Could Spain’s new normal be a crystal ball for the UK?May 1, 2020
COVID-19: Spain has published its plan for a return to a new normal. Could this be a crystal ball for the UK? Jonathan Eshkeri, Director of E&G Solicitors in Spain, looks in detail at the Spanish plan…
COVID-19 has severely affected the whole world. In the fight to decrease the numbers of people affected, many countries have implemented containment measures in order to restrict the movement of its citizens.
Coming in at over 24,500 deaths from COVID-19, Spain in particular has seen one of the most stringent lockdowns. Restrictions began on 14 March 2020. Now, after a long six weeks of isolation, children under the age of 14 have been permitted to venture outside for one hour a day. This marks the start of Spain trying to return to some form of normalcy, calling into question how the Spanish government will deescalate further restrictions in an appropriate time frame.
Spain’s deescalation and economic revival plan involves progressing through a number of phases. What is involved in each phase?
Phase 0: Preparatory phase
- People can continue to exercise and train individually.
- Professional and federated athletes can commence individual training.
- Professional leagues can commence basic training.
- Small premises to open by appointment for individual customer service.
Phase 1: Initial phase
- Social activities, such as home gatherings, will be permitted, however further conditions are still to be determined.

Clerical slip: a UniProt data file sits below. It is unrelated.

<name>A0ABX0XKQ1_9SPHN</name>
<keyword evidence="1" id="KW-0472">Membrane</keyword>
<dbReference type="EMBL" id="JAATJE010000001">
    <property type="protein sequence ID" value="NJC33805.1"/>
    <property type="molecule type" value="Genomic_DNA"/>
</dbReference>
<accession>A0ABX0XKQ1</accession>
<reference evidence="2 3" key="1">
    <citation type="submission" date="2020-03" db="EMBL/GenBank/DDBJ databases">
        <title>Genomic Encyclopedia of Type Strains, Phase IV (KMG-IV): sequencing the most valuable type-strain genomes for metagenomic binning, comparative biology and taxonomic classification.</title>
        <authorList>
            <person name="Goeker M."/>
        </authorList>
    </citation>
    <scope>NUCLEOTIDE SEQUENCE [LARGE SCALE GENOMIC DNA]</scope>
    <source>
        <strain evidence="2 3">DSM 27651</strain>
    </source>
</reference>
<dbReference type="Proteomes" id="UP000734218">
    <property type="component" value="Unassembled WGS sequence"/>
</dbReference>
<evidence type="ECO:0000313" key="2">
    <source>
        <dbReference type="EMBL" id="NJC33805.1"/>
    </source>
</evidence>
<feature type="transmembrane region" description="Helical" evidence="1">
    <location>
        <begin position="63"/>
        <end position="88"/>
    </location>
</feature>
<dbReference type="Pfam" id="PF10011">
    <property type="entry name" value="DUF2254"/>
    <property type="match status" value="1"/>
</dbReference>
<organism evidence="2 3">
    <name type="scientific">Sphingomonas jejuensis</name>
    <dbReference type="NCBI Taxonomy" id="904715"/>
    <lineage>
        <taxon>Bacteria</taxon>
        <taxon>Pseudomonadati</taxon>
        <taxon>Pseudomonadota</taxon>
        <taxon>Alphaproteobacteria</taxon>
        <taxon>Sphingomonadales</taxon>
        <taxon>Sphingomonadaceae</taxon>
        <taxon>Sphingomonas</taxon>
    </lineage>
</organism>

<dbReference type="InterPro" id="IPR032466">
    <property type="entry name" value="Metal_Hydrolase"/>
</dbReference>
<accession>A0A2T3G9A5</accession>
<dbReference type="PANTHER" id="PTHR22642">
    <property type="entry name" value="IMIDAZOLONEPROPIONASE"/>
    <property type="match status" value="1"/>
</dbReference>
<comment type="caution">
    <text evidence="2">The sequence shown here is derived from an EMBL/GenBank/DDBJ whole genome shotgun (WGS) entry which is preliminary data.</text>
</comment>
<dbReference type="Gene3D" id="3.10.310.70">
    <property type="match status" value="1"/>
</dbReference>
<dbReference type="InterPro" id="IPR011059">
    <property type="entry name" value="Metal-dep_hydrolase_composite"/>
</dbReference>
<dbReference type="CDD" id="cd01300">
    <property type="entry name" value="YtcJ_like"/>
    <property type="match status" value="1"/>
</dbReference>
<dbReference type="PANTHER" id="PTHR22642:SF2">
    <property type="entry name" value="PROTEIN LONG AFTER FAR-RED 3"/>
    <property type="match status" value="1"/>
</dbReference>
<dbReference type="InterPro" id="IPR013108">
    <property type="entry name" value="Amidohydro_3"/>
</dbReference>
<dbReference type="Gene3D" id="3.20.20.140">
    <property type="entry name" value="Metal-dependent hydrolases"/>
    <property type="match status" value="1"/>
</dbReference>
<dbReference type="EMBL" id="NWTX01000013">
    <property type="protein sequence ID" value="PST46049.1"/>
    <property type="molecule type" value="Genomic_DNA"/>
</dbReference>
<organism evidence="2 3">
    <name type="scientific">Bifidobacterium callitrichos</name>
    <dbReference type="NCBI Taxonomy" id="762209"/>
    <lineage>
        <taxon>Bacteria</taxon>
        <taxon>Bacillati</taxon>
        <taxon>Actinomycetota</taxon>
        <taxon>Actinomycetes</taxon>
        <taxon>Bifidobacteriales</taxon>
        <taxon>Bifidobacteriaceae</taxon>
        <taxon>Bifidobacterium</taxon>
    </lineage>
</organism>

- There will be the possibility of moving within a province.
- Smalls businesses to open.
- Hotels and tourist accommodation, excluding common areas, to open.
- Outdoor areas to open at 30% occupancy.
- Places of worship to open, limited to 30% capacity.
- Professional leagues can commence medium training.
- Agricultural and fishing sector – work can resume.
Phase 2: Intermediate phase
- Restaurants to open for table service, but with limited capacity.
- Cinemas and theatres to open, up to a third of the normal capacity.
- Indoor cultural activities permitted, only with less than 50 people seated.
- Outdoor cultural activities permitted, only with less than 400 people seated.
- Hunting and fishing permitted.
- Schools and colleges (care for children under six and university entrance examinations).
Phase 3: Advanced phase
- In restaurants, capacity restrictions will decrease, but with strict separation between people.
- General mobility to be made more flexible.
- The occupation of spaces, such as commercial areas, will be expanded to up to 50% of normal capacity.
Reaching the new normal: Spain’s expected timescale
How will the deescalation plan work? Each of Spain’s territories and islands will enter their first phases on 4 May 2020. For all territories this will be the preparation phase 0, other than for four of the islands for which this will be the initial phase 1.
Each phase is expected to last for a minimum of two weeks. At the end of each two week period, each Spanish territory or island will either advance onto the next phase, or go back to the previous phase, and this will be dependent on a number of factors: the strategic capacities of the health system, the epidemiological situation, compliance with collective protection measures, and the evaluation of mobility and socioeconomic data.
If all goes to plan, the transition to Spain’s new normal is estimated to last for at least eight weeks, bringing us to the end of June 2020.
Perhaps we can look to Spain for a bird’s eye view of the shape of things to come in the UK in the near future.